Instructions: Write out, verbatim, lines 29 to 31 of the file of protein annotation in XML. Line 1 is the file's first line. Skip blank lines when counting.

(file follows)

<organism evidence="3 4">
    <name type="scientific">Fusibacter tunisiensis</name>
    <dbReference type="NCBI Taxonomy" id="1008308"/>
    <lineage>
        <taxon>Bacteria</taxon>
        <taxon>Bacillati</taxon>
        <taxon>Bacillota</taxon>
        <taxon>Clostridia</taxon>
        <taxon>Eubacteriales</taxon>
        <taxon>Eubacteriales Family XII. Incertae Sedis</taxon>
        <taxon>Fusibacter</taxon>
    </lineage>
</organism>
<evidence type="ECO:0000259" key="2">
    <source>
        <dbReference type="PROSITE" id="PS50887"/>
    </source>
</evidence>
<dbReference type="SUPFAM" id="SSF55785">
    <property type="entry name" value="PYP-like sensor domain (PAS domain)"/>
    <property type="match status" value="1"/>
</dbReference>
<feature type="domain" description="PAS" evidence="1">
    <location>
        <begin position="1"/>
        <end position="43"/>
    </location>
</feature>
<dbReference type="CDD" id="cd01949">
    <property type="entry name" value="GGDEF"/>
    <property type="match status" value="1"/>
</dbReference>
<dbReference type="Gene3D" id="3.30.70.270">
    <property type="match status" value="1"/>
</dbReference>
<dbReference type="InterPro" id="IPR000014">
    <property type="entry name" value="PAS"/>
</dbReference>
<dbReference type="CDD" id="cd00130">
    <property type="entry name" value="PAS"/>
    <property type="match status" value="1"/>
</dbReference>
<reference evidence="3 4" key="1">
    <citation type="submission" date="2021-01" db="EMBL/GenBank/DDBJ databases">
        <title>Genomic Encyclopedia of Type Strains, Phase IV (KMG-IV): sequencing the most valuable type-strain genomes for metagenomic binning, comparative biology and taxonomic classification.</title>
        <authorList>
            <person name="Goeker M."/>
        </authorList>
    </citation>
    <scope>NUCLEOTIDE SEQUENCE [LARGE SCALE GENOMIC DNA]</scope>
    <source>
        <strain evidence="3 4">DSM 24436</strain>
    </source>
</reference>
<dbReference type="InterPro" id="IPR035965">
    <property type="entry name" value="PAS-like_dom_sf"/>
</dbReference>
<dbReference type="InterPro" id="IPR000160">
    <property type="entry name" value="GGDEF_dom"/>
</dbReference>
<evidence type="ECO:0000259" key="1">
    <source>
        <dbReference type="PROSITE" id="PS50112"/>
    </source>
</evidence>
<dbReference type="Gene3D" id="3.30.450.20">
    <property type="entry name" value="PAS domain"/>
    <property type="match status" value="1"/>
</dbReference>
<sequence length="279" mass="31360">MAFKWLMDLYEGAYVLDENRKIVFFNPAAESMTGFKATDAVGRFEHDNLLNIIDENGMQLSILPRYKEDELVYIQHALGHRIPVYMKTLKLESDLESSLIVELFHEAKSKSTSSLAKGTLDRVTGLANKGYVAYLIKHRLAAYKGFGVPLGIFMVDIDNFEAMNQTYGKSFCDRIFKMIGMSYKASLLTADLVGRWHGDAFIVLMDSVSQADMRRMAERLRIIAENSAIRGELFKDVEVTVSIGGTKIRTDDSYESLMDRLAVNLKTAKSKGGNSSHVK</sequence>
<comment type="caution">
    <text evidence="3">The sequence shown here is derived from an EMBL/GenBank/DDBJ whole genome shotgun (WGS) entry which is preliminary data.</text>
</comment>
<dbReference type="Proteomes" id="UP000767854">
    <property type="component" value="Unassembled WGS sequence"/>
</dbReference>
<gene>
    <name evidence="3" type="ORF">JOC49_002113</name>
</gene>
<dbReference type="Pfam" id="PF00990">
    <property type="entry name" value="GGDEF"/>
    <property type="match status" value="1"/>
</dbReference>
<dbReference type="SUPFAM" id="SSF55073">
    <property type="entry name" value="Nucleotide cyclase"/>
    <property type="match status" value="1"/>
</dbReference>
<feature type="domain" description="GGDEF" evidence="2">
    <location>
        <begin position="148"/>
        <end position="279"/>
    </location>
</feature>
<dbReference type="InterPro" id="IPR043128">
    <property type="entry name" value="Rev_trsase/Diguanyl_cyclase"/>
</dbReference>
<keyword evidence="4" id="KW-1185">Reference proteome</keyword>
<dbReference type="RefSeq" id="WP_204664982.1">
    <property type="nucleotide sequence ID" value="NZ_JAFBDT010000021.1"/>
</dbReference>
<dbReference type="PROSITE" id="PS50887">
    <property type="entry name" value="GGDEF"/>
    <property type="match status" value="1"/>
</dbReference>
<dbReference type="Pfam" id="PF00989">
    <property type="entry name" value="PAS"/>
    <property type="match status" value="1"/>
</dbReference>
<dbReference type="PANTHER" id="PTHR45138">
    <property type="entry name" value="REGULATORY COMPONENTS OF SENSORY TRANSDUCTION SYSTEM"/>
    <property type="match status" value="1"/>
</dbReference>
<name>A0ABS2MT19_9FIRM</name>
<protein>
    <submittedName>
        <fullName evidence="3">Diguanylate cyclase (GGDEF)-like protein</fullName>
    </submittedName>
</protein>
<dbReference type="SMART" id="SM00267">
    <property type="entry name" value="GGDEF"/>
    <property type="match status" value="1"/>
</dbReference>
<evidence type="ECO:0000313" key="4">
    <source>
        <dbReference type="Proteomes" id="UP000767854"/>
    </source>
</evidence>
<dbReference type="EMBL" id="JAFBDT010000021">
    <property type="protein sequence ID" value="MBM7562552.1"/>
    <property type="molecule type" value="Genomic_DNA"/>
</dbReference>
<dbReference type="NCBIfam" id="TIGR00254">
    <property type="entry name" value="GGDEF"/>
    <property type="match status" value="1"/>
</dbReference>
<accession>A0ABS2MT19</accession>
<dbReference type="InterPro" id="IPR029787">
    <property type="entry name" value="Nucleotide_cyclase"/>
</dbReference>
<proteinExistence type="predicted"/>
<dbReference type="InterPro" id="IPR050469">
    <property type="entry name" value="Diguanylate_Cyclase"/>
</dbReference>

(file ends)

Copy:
<dbReference type="CDD" id="cd01949">
    <property type="entry name" value="GGDEF"/>
    <property type="match status" value="1"/>